Clerk of Assize

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A Clerk of Assize was a clerk of the Assize Courts of England and Wales, a position which existed from at least 1285 to 1971, when the Courts Act 1971 eliminated the Assize Courts. Originally the judges' private clerks tasked with enrolling pleas, the Clerks grew into the heads of administrative departments tasked with keeping each Assize running smoothly, and at one point sat as judges in their own right.

History

The first known reference to Clerks of Assize was made in 1285, when a procedural rule was created stating that justices on Assize should be accompanied by a clerk tasked with enrolling pleas.[1] The first few sets of Assize Clerks were the private clerks of the judges themselves, but by 1380 records show that the Western Circuit had a permanent employed Clerk, Simon of Lichfield, a barrister of the Old Temple.[1] From then onwards the position was normally filled by barristers. Although a 1541 statute prohibited a Clerk from actively practising as a barrister while serving, the position offered a chance to make connections with the Westminster judges and of power in local politics, and records show that in 1657 the Oxford Circuit clerkship, for example, changed hands for the then-massive sum of £2,575.[2]

The clerks' income was initially the fees paid by parties to have a case come before the court, and as a result their pay depended on the business of the court itself. By the 1650s there were over 100 nisi prius cases on each Circuit, worth approximately 10s in fees, along with 50 criminal cases worth between 2s to 16s.[3] Clerks were expected to pay for the expenses of the judge and the bailiff and Marshall's fees, but despite this still prospered - by the 1660s some were making more money than the Assize judges themselves.[3] The Clerk positions eventually ceased to exist in 1971, when the Courts Act 1971 eliminated the Assize Courts.

Duties and restrictions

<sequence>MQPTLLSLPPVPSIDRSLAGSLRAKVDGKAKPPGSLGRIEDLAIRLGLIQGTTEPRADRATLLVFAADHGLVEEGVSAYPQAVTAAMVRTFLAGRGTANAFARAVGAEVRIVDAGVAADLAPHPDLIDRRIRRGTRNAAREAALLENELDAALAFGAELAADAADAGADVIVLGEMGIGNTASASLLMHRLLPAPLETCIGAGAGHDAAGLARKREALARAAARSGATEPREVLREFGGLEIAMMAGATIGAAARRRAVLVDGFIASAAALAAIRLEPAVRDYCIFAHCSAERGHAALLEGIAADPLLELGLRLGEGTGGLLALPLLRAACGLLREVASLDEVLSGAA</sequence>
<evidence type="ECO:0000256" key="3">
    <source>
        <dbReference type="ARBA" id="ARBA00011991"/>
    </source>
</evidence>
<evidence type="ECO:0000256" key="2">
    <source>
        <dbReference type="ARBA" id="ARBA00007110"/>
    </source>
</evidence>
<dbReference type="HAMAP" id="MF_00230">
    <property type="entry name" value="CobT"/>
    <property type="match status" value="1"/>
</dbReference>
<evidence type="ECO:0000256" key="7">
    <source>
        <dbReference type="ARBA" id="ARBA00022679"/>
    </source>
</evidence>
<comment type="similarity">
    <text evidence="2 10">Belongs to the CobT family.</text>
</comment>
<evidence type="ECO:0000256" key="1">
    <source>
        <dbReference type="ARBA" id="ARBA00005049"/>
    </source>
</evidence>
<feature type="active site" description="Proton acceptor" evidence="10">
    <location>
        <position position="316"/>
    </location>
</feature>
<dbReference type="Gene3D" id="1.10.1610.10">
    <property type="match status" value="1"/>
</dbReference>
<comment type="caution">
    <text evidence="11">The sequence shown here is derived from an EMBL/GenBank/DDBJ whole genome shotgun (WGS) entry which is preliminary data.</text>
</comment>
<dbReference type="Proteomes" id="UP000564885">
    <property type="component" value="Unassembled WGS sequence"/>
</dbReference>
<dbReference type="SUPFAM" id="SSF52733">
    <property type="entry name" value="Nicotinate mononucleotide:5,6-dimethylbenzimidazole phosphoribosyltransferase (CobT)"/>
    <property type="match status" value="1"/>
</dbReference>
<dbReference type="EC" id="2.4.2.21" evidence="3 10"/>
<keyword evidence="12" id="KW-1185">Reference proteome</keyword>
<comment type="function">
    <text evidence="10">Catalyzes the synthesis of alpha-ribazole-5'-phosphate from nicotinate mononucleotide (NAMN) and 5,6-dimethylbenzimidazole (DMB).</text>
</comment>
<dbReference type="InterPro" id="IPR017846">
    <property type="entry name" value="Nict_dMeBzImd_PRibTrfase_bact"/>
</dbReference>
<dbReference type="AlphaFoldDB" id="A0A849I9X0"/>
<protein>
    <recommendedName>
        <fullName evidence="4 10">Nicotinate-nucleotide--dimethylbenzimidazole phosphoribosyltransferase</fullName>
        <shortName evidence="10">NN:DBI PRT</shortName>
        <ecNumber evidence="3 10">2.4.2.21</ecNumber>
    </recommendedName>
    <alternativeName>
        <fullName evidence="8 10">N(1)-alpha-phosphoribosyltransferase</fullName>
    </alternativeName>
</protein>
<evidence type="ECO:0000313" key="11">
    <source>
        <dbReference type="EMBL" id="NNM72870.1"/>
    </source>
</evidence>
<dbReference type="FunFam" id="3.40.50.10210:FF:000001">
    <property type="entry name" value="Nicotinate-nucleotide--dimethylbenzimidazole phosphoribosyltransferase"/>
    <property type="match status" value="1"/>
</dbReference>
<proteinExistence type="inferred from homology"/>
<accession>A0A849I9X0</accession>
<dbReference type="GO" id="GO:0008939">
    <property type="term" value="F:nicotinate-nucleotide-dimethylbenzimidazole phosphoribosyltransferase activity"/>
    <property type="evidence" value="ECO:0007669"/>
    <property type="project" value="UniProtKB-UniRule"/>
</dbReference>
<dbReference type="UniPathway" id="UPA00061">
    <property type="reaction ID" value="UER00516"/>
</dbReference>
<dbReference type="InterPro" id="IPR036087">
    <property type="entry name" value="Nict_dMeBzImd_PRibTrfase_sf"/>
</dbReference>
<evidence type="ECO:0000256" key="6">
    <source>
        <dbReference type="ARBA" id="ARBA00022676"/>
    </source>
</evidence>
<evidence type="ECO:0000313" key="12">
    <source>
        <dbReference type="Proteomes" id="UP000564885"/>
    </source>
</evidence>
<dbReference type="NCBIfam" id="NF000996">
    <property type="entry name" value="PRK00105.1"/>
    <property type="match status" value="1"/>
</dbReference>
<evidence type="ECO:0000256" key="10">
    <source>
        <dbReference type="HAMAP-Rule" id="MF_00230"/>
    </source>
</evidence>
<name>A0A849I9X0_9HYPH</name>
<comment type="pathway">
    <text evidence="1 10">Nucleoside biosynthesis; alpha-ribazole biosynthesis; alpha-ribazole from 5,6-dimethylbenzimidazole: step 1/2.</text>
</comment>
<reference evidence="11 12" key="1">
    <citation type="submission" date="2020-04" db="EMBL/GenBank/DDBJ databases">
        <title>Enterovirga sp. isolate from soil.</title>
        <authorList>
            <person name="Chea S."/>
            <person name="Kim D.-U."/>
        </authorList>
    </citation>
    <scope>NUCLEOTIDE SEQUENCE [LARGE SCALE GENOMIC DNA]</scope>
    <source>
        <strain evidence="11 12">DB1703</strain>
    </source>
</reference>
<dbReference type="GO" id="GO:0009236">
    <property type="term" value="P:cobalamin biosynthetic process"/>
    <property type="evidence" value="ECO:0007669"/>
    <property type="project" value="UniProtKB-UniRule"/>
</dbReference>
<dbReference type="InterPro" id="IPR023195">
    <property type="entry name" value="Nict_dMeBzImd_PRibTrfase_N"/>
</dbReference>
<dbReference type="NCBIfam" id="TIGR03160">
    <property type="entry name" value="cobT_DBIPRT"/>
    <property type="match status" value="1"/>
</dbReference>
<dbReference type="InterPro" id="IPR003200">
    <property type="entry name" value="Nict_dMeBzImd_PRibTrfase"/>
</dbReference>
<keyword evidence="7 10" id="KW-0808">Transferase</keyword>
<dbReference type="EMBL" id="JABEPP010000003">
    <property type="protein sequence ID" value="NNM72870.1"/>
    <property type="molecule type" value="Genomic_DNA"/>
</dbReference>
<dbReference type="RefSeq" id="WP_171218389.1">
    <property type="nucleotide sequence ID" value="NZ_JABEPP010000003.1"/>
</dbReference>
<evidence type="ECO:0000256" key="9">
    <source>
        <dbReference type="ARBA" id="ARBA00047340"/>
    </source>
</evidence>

Clerks were initially tasked only with drafting and accepting pleas, but at one point in the 18th century they worked as full-fledged Assize judges to cut down the workload.[4] They eventually headed up an entire department of administrators to keep the Assize running smoothly, and manuals written for Clerks in the late 17th century attest to the complexity of their duties, which only ended when every assize plea had been written, accepted and filed.[5] Little is known about their assistants - they were almost all legally trained, but their duties and identities remain unknown. Assistants were appointed by the Clerk, with the approval of the Assize Judges.[5]

When a barrister became a clerk he was statutorily debarred from acting as a barrister.[4] Exceptions were occasionally made - at the 1682 Bedford Assize John Luke, the Clerk, represented Robert Chambers for an unspecified offence.[4]

References

  1. 1.0 1.1 Cockburn(1969) p.316
  2. Cockburn(1969) p.317
  3. 3.0 3.1 Cockburn(1969) p.318
  4. 4.0 4.1 4.2 Cockburn(1969) p.321
  5. 5.0 5.1 Cockburn(1969) p.323

Bibliography

  • Cockburn, J.S. (October 1969). "Seventeenth-Century Clerks of Assize--Some Anonymous Members of the Legal Profession". The American Journal of Legal History. Temple University. 13 (4). ISSN 0002-9319.<templatestyles src="Module:Citation/CS1/styles.css"></templatestyles>